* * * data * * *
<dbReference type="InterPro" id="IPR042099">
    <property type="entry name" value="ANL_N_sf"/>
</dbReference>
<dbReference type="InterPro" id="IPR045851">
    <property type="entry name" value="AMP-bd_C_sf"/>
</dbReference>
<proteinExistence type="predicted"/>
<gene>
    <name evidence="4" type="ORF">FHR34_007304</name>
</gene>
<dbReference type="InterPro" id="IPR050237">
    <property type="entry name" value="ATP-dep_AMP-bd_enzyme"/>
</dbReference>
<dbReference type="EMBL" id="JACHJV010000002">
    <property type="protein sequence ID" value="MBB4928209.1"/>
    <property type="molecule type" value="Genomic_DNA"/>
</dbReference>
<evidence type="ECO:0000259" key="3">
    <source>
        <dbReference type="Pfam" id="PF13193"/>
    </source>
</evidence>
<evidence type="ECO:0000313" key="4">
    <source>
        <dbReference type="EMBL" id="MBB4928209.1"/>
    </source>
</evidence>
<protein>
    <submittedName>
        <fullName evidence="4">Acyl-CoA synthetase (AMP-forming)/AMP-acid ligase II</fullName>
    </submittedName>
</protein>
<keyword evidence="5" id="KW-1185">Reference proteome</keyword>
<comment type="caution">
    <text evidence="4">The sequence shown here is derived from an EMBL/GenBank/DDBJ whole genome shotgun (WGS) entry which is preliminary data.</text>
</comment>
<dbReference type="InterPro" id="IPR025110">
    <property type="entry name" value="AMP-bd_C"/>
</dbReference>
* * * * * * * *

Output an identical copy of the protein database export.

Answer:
<dbReference type="InterPro" id="IPR042099">
    <property type="entry name" value="ANL_N_sf"/>
</dbReference>
<dbReference type="InterPro" id="IPR045851">
    <property type="entry name" value="AMP-bd_C_sf"/>
</dbReference>
<proteinExistence type="predicted"/>
<gene>
    <name evidence="4" type="ORF">FHR34_007304</name>
</gene>
<dbReference type="InterPro" id="IPR050237">
    <property type="entry name" value="ATP-dep_AMP-bd_enzyme"/>
</dbReference>
<dbReference type="EMBL" id="JACHJV010000002">
    <property type="protein sequence ID" value="MBB4928209.1"/>
    <property type="molecule type" value="Genomic_DNA"/>
</dbReference>
<evidence type="ECO:0000259" key="3">
    <source>
        <dbReference type="Pfam" id="PF13193"/>
    </source>
</evidence>
<evidence type="ECO:0000313" key="4">
    <source>
        <dbReference type="EMBL" id="MBB4928209.1"/>
    </source>
</evidence>
<protein>
    <submittedName>
        <fullName evidence="4">Acyl-CoA synthetase (AMP-forming)/AMP-acid ligase II</fullName>
    </submittedName>
</protein>
<keyword evidence="5" id="KW-1185">Reference proteome</keyword>
<comment type="caution">
    <text evidence="4">The sequence shown here is derived from an EMBL/GenBank/DDBJ whole genome shotgun (WGS) entry which is preliminary data.</text>
</comment>
<dbReference type="InterPro" id="IPR025110">
    <property type="entry name" value="AMP-bd_C"/>
</dbReference>